Last year he took the cash, but next week Lucas Herbert wants the title when he tees-up at the Isuzu Queensland Open.
The 21-year-old professional, who thrilled galleries in 2016 with his fearless aggression, finished runner-up to fellow Victorian Brett Coletta after a spirited battle at The Brisbane Golf Club.
Coletta’s amateur status (he has since turned pro) meant Herbert pocketed the major prize-money but missed having his name engraved on the famous T.B Hunter Cup.
“I’m looking forward to coming back to Brisbane for the Open,’’ said Herbert. “When you’ve played well the previous year you obviously have good memories and return with confidence.
“The Brisbane layout sets up well for me and I’m confident of a good tournament to set me up for the summer.’’
Herbert is playing the Macau Open on a sponsor’s invitation this week after failing to advance from the first stage of US PGA qualifying school two weeks ago.
“The year hasn’t gone quite as well as I would have wanted but I’m reasonably pleased with my game. I have the right people around me and, provided I work hard, there is no reason I can’t keep improving week to week,’’ he said.
Herbert, a crowd favourite with an engaging personality, carded rounds of 68-68-71-69 around Brisbane last year to finish three strokes adrift of Coletta.
He subsequently notched top-10 finishes in the NSW Open, Victorian Open and ISPS HANDA World Super 6 in Perth.
“The Queensland and New South Wales Opens give us a good lead into the Australian Open and PGA,’’ said Herbert.
“This year’s Australian Open is at The Australian in Sydney and that is another course that sets up well for me. I played there as an amateur and it is fairly long which also suits me.’’
Ashley Hall, who was joint runner-up in the 2016 Australian Open, has been a late withdrawal from the Isuzu Queensland Open after gaining a start in the lucrative WGC-HBSC tournament in Shanghai.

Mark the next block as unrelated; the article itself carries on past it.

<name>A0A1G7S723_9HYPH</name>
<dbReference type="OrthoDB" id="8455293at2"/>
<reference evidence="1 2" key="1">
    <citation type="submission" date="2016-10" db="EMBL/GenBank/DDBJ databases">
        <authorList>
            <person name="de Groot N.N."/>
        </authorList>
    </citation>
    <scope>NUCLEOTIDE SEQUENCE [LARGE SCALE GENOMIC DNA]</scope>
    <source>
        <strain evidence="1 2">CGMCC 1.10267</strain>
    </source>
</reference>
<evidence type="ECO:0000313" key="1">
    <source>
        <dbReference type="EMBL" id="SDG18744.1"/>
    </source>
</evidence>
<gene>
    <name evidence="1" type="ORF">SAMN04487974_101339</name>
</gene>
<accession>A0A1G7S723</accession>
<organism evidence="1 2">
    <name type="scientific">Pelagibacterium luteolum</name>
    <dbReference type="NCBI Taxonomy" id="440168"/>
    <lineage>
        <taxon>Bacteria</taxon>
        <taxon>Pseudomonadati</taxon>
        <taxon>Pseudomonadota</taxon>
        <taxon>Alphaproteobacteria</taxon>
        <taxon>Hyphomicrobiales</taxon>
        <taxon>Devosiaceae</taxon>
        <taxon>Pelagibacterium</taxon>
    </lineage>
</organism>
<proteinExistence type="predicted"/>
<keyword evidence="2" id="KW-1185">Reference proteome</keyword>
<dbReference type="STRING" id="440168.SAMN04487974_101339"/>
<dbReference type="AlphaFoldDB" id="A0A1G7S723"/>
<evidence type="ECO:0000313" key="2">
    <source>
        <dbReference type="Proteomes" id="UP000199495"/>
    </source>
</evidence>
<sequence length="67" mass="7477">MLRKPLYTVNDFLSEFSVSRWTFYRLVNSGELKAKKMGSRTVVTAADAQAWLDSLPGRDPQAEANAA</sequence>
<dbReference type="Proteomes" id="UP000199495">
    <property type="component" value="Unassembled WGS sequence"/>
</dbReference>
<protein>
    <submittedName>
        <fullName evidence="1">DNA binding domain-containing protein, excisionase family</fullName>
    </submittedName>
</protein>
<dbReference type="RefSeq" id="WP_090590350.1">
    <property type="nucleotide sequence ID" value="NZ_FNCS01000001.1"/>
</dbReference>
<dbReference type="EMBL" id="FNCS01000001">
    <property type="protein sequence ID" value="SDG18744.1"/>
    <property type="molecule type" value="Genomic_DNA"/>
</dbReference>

But Hall said events such as the Isuzu Queensland Open were vital for the development of top quality players.
“People often do not realise the importance of these events,’’ he said. “You learn how to compete and how to win.
“I’m a reluctant non-starter at Brisbane, but the opportunity to play in a tournament which is not too far removed from a major is what we all aim for.’’
Hall, 33, who also performed well in the 2016 Australian PGA at Royal Pines to finish fourth, said he rated the state Opens and PGAs highly.
“Although I had those good finishes last year I still regard my wins in the Victorian Open and Victorian PGA as better,’’ he said.
“It’s good for you mentally to know you can compete with the better players.’’
Ironically, Hall missed the cut in four successive events last year (including the Isuzu Queensland Open) before an outstanding showing at the Australian Open.
Queenslander Jake McLeod, who narrowly missed a top-10 finish at the Fiji International, aims to capitalise on experience gained at Brisbane last year when he missed the cut.
“I learnt a few things last year. I’ll change the way I approach my tee shots on a few holes … it’s the kind of course that gives who options,’’ he said.
“My game has been pretty solid in recent events. I’m playing smarter and enjoying my golf.’’
McLeod, who is working with Brisbane Golf Club-based teaching professional Lee Eagleton, will depart for Spain on the Sunday night of the Open to contest the second stage of European Tour qualifying school.
McLeod finished fourth at the 2015 Isuzu Queensland Open at Brookwater as an amateur.
The Isuzu Queensland Open will be played from 26-29 October 2017 at The Brisbane Golf Club. The Championship is a part of an action-packed Australian summer of golf and forms part of the ISPS HANDA PGA Tour of Australasia. For more information visit www.qldopen.com.au.